Kotak Bank in turn has a higher penalty for premature withdrawal. For FCNR deposits over 3 years, no premature withdrawal will be allowed during the first year and the deposit will be locked for that term. Subsequently, if a premature withdrawal needs to be made, it will be subject to a penalty. According to the bank website, 'the penalty will be computed at 7.5 percent per annum plus the prevailing USD/INR swap rate in the market for the residual tenor of the original deposit, applied over the period for which the deposit is held. The Customer shall not challenge the calculation of penalty done by KMBL and such calculation shall be final and binding on the customer.'
State Bank of India has separate products - a regular FCNR (B) deposits and a special FCNR (B) deposit. The special FCNR (B) deposit does not allow premature withdrawal on deposits over 3 years but also offers a higher rate of interest.
Among foreign banks too, there are restrictions on premature withdrawal. While Standard Chartered BankIndia allows premature withdrawal on 3 year deposits, the penalty is variable. According to the bank website, 'the Bank shall recover penalty from the Depositor for all amounts equal to the total losses or costs incurred by the Bank (including, without limitation, any loss or cost incurred as a result of the Bank terminating, liquidating, obtaining or re-establishing any hedge or related position in connection with this Deposit) that are or would be incurred under then prevailing circumstances. The Bank shall be entitled to set-off such losses and costs incurred by the Bank against the Deposit and interest payable thereon.'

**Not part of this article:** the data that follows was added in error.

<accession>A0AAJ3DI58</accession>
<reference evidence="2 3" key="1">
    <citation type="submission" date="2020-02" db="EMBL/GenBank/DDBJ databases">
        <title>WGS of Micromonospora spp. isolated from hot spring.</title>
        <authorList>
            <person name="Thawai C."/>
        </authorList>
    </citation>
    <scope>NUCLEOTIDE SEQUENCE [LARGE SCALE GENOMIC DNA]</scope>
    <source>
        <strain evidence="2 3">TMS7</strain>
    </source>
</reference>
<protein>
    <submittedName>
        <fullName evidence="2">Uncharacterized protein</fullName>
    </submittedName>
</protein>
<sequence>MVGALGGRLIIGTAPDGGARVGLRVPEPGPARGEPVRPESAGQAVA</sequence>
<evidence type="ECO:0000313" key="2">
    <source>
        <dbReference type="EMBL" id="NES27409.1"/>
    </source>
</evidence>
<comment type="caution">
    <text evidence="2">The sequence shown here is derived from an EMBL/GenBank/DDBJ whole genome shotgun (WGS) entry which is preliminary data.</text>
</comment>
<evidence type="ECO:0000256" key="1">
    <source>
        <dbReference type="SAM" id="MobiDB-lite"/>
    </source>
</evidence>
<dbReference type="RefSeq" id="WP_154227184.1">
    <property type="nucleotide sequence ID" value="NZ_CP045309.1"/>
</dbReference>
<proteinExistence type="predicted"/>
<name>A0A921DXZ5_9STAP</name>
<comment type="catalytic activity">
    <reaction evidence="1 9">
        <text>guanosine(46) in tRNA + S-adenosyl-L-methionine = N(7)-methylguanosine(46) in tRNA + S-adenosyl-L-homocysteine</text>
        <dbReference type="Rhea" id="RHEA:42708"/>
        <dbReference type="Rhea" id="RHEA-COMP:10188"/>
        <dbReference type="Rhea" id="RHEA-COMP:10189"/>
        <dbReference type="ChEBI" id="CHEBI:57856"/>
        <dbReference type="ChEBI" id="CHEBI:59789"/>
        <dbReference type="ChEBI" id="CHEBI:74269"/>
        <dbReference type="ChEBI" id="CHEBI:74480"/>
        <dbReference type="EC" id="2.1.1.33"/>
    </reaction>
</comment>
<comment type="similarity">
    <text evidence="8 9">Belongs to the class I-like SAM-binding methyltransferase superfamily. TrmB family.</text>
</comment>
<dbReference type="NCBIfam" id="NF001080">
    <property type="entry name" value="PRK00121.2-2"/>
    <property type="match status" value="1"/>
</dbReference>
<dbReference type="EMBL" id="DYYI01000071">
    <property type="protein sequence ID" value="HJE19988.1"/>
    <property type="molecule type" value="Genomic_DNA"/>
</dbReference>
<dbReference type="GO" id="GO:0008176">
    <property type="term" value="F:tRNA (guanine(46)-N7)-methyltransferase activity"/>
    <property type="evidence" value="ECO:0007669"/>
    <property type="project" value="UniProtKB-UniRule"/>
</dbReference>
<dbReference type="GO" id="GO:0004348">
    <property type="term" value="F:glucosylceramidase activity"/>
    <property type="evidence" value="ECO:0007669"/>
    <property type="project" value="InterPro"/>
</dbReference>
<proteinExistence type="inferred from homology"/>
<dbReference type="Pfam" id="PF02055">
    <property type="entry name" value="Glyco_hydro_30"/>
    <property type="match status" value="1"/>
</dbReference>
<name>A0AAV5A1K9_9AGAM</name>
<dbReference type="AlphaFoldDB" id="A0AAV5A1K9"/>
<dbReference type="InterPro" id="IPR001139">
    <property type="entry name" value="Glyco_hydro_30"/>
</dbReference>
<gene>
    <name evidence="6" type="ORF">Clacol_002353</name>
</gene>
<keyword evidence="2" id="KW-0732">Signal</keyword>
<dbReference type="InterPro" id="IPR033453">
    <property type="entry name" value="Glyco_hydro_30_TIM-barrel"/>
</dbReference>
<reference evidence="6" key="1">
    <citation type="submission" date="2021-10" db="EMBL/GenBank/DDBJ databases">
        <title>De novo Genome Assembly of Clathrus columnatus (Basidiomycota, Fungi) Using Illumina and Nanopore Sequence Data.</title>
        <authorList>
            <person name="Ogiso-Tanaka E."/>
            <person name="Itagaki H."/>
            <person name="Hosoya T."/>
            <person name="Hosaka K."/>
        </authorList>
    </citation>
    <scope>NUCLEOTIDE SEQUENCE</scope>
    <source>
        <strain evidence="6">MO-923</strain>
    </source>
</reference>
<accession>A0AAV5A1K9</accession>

July 31st is the last date for filing your Indian income tax returns for the financial year 2012-2013. If you are a Non Resident Indian (NRI) and are trying to figure out if you need to file a tax return in India, this guide will help you.
Should you file returns in India?
If you are an NRI, you would have to file your income tax returns for 2012-2013 if you fulfill either of these conditions:
- Your taxable income in India during the year 2012-2013 was above the basic exemption limit of Rs 2 lakh OR
- You have earned short-term or long-term capital gains from sale of any investments or assets, even if the gains are less than the basic exemption limit.
"What this means is that firstly, NRIs do not get the benefit of differential exemption limits on basis of age or gender that is available to Resident Indians. Secondly, for NRIs, certain short term or long term capital gains from sale of investments or assets are taxed even if the total income is below the basic exemption limit. These include short term capital gains on equity shares and equity mutual funds where tax rate is 15% and long term capital gains on securities and assets where tax rate is either 20% or 10% without indexation," explains Vaibhav Sankla, Director, H&R Block India.
Are there any exceptions?
Yes, there are two exceptions:
- If your taxable income consisted only of investment income (interest) and/or capital gains income and if tax has been deducted at source from such income, you do not have to file your tax returns.